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Examinee Performance on Computer-based Case Simulations as Part of the USMLE Step 3 Examination

Are Examinees Ordering Dangerous Actions?

FLORECK, LISA M.; GUERNSEY, M. JEANNE; CLYMAN, STEPHEN G.; CLAUSER, BRIAN E.

Section Editor(s): Norcini, John J. PhD

PAPERS: COMPUTER-BASED CASE-SIMULATION COMPONENT OF THE USMLE STEP 3 EXAMINATION
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Correspondence: Lisa Floreck, MA, Measurement Consulting Services, National Board of Medical Examiners, 3750 Market Street, Philadelphia, PA 19104; e-mail 〈LFloreck@NBME.org〉.

Computer-based case simulations (CCSs) have been used in addition to fixed-format items in USMLE Step 3 since November 1999. The ability to assess physicians' patient-management skills with simulation has added a new dimension to the physician licensure assessment. Each patient management case begins with an opening scenario describing the patient's location and presentation. Using free-text entry, the examinee orders tests, treatments, and consultations and selects physical examinations from a list of options while advancing the case through simulated time. Within the dynamic simulation framework, the patient's condition changes based on both the actions taken by the examinee and the underlying problem. More extensive detail regarding the CCS format1 and scoring2,3 may be found elsewhere.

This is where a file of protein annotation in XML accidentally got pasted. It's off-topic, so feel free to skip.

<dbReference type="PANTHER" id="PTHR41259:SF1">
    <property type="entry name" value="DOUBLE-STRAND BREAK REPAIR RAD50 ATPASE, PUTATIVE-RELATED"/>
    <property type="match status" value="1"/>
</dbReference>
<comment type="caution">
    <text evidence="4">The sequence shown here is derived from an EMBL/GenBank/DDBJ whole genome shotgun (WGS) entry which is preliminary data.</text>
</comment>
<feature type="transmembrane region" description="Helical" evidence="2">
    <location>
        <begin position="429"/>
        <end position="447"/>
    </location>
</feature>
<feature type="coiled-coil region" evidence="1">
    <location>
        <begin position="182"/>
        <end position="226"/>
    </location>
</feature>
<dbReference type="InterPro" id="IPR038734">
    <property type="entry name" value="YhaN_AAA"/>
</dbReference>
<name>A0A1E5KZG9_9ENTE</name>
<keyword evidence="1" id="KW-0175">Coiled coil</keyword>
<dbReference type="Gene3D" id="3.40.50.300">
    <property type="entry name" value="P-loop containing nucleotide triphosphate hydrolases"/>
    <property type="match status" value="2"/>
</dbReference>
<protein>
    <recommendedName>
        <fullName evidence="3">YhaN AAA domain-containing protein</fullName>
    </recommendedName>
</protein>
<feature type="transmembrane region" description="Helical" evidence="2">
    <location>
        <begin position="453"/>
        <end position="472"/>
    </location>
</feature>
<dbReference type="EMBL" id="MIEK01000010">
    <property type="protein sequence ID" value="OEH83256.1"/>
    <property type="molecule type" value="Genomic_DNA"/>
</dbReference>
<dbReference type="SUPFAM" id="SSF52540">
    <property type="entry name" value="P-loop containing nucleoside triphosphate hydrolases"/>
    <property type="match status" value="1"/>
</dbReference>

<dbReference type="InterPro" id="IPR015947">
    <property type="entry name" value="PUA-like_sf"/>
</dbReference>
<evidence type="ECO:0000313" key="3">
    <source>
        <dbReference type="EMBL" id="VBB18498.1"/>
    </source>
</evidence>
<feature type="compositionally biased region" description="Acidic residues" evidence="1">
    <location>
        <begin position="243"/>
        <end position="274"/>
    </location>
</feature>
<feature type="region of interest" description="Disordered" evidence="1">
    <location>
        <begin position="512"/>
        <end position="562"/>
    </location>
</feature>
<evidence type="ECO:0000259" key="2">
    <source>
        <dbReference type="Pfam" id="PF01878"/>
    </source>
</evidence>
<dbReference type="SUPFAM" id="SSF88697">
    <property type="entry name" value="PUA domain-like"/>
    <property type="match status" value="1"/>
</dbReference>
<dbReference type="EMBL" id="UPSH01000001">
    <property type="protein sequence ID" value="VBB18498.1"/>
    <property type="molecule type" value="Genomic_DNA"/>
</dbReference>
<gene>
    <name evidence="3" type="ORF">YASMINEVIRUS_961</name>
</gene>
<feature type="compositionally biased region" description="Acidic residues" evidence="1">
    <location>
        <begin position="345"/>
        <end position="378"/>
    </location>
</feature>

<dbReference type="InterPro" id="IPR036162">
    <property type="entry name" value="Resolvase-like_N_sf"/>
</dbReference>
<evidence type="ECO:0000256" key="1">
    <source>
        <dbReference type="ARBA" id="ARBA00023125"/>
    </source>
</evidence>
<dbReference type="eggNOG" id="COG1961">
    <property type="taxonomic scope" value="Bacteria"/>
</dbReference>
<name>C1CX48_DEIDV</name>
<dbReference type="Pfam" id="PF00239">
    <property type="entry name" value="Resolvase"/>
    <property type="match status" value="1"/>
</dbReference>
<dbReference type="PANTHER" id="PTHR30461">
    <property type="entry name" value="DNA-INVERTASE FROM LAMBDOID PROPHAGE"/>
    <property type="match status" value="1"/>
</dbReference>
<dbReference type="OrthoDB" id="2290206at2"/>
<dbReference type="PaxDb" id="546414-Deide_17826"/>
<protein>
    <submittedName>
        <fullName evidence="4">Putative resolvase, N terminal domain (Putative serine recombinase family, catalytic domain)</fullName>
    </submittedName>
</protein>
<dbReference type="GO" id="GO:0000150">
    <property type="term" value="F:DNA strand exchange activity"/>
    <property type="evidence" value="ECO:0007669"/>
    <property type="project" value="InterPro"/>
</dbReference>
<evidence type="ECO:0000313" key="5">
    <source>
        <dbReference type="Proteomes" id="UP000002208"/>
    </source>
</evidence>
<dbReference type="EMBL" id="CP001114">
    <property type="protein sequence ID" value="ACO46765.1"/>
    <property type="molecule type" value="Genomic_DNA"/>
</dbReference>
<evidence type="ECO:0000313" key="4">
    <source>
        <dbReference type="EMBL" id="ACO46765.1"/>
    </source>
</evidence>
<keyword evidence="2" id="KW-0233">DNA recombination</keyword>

The CCS free-text entry format and availability of over 2,500 unique clinical orders make it possible to assess the extent to which examinees make dangerous management errors. Although this potential has been touted as a significant advantage of the CCS format,1 no study has examined this behavior in the CCS context. Previous research4,5,6,7 on the selection of dangerous actions has, however, been conducted using written medical certification examinations. A driving force behind these studies was to provide insight into whether examinees' scores should be based, in part, on their propensity to select dangerous answers. The findings did not support such action. One study4 found dangerous actions to be so highly correlated with total test score that accounting for these actions would not provide additional information regarding examinee proficiency. In a second study,6 examinee performance, as measured by an oral examination and report by a clinical competency committee, indicated that selecting a disproportionately high number of dangerous answers on the written examination did not predict dangerous clinical thinking or behavior.